Above all, the Americans valued republican virtue, and the American leader who prized it the most was George Washington. In his own lifetime, Washington came to symbolize republican virtue. The story popularized by Parson Weems that Washington could not “tell a lie” when he was once accused of chopping down a cherry tree was a myth; and yet there was an element of truth in it, for Washington was a true public servant whose honesty and integrity were above reproach. Had he been a lesser man, hungry for power and glory, he might have exploited his enormous popularity among the American people to crown himself king or establish a military dictatorship, as Napoleon Bonaparte did in France. But Washington patterned his conduct in war and politics on that of Cincinnatus, the great Roman patriot and statesman who never sought power for himself, who answered Rome’s call when he was needed and returned to the plow when the crisis had passed. After the Revolution, Washington’s example, the general appeal of Cincinnatus, and the patriotic zeal of American revolutionary war leaders inspired the creation of the Society of the Cincinnati, an organization for officers of the Continental Army. Some politicians expressed concern when the Society first came into existence that it might be part of a military conspiracy to overthrow the government, but Washington’s well-known hostility toward such ideas soon put these fears to rest. The Society still exists as a living memorial to the patriotism of the American revolutionary soldier and as a continuing reminder that the spirit of republican virtue, as represented by the life and career of Cincinnatus, guided Washington and other American leaders in their struggle for freedom.
For the delegates at Philadelphia, the most interesting feature of the Roman Republican constitution was its system of checks upon the power of men in public authority, and its balancing of power among different public offices. The Americans learned of these devices from the History by Polybius, a Greek statesman compelled to live long in Rome. The two Roman consuls, or executive; the Roman Senate, made up of rich and powerful men who had served in several important offices before being made senators; the Roman assembly, or gathering of the common people—these three bodies exercised separate powers. And the Roman constitution (an “unwritten” one) included other provisions for preventing any one class from putting down other classes, and for preserving the republican form of government. Praised by Polybius as the best constitution of his age, this Roman constitutional system was bound up with a beneficial body of civil law, and with “the high old Roman virtue”—the traditional Roman morality, calling for duty and courage.
The actual forms of checks and balances that the Americans incorporated into their Constitution in 1787, however, were derived from English precedent and from American colonial experience, rather than directly from the Roman model. Instances from the history of the Roman Republic, nevertheless, were cited by the Framers and by other leading Americans of that time as reinforcement for the American concept of political checks and balances.
The Americans’ vision of a great and growing republic, it may thus be seen, owed much to the annals of the Roman Republic. The Roman Republic failed because of long civil wars in the first century , and it was supplanted by the Roman Empire. This Roman experience, and the decadence that fell upon Roman civilization as the centuries passed, were much in the minds of American leaders near the end of the eighteenth century. The grim consequences of political centralization under the Roman Empire convinced many Framers that an American government should be federal rather than central—just as some delegates pointed to the Greeks’ disunity as a warning against leaving the American Republic a weak confederation. Besides, Roman struggles of class against class reminded Americans that they must seek to reconcile different classes and interests through their own constitutional structure.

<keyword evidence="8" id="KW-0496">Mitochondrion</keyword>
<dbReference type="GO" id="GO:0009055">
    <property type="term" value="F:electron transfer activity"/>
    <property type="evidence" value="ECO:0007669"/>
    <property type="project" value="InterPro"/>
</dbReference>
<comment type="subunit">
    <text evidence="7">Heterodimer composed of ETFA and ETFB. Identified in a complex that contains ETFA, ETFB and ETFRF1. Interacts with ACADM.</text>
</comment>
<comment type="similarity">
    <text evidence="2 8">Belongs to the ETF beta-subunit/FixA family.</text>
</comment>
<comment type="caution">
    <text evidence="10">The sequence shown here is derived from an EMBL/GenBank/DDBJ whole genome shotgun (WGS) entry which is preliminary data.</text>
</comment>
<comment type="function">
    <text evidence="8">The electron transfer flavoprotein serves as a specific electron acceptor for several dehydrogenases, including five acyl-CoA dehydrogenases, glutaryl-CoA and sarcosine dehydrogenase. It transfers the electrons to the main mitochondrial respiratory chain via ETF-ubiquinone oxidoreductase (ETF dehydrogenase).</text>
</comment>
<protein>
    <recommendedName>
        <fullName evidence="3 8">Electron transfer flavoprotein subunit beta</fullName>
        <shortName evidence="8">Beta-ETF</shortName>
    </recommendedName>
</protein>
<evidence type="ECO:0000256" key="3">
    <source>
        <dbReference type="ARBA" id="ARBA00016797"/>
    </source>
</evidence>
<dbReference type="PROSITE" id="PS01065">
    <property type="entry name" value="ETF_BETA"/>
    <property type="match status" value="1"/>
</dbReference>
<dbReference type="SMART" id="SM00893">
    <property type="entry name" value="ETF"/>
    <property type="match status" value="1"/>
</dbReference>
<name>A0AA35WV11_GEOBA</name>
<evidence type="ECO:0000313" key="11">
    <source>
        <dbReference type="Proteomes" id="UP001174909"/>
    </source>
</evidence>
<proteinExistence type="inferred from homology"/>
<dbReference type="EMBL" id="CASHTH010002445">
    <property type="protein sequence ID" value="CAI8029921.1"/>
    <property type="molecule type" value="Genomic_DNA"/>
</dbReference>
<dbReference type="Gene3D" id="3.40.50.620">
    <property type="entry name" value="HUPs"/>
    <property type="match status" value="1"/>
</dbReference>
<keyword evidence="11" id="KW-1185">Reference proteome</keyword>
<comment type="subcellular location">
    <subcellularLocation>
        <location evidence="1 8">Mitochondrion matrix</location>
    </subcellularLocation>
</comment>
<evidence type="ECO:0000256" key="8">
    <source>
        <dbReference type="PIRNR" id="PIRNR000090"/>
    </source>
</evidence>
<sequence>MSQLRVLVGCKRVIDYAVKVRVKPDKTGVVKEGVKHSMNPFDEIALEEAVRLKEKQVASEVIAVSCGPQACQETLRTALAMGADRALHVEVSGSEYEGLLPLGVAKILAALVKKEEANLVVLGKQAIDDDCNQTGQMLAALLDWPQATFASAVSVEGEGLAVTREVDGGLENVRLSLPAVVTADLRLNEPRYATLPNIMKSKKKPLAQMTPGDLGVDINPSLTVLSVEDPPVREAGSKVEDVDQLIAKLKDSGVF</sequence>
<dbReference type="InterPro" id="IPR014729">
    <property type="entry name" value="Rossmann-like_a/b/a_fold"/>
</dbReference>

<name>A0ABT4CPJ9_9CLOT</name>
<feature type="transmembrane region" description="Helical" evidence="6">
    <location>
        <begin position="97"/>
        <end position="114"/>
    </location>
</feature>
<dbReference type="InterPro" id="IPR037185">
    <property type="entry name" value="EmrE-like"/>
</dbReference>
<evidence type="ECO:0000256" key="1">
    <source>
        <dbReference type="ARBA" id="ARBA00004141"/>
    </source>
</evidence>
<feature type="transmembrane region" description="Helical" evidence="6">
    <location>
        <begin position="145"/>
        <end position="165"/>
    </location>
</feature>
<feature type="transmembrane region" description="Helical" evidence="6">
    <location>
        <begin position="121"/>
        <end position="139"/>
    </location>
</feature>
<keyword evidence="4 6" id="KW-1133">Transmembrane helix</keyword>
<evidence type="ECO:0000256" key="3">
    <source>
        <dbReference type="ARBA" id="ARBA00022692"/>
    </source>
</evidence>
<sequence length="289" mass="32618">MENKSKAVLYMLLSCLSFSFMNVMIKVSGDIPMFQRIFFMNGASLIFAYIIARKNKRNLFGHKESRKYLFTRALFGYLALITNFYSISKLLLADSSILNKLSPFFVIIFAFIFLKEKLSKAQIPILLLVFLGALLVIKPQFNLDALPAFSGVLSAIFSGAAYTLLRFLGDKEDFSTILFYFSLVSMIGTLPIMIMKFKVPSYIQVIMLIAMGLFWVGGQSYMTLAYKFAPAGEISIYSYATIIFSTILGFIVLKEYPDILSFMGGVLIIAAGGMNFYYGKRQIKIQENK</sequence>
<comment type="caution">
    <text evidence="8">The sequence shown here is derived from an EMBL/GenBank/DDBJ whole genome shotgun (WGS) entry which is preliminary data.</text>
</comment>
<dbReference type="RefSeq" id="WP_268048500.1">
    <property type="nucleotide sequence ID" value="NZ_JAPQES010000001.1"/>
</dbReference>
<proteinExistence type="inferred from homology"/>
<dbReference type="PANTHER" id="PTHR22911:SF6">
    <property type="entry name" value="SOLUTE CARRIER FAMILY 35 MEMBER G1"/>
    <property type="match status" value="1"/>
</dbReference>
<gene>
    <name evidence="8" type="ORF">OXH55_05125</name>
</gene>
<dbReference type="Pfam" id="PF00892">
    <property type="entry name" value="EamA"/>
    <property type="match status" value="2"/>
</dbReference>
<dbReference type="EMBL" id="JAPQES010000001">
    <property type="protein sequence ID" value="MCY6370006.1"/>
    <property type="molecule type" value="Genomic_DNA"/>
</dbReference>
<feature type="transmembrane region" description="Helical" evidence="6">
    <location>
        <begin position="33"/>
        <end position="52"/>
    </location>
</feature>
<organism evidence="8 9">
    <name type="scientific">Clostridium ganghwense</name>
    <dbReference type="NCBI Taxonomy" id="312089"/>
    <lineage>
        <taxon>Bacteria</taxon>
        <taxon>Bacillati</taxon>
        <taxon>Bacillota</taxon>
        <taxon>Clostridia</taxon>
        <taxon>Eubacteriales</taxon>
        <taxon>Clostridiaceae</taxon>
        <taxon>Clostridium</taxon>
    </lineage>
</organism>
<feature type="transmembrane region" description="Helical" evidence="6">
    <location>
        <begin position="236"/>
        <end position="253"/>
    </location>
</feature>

Thus Rome’s political and moral example was a cautionary lesson to Americans of the early Republic. Edward Gibbon’s great history The Decline and Fall of the Roman Empire had been published between 1776 and 1783, the period of the American Revolution, and its details were vivid in the minds of the delegates at Philadelphia.
Yet it will not do to make too much of the influence of the Roman constitution upon the Constitution of the United States, two thousand years after Polybius wrote in praise of Roman character and institutions. The more immediate and practical examples of constitutional success were the British and the colonial political structures. The American Republic was joined with England and with her own colonial past by a continuity of culture that much exceeded the Americans’ link with old Rome, so distant and so remote in time.
It was the aspiration of the delegates at Philadelphia in 1787 to reconcile the need for a strong federal government with the demand for State sovereignty, local autonomy, and personal liberty. They could not find in the history of the ancient world any model constitution that might achieve this purpose. In 1865, nine decades after the Great Convention at Philadelphia, Orestes Brownson—one of the more interesting of America’s political thinkers—would write in his book The American Republic that America’s mission under God was to realize the true idea of the political state or nation. America’s mission, Brownson believed, was to give flesh to that concept of the commonwealth “which secures at once the authority of the public and the freedom of the individual—the sovereignty of the people without social despotism, and individual freedom without anarchy. … The Greek and Roman republics asserted the state to the detriment of individual freedom; modern republics either do the same, or assert individual freedom to the detriment of the state. The American republic has been instituted by Providence to realize the freedom of each with advantage to the other.”
Certainly such a high ambition, surpassing the political achievements of the ancient world, was the spirit of 1787 at Philadelphia.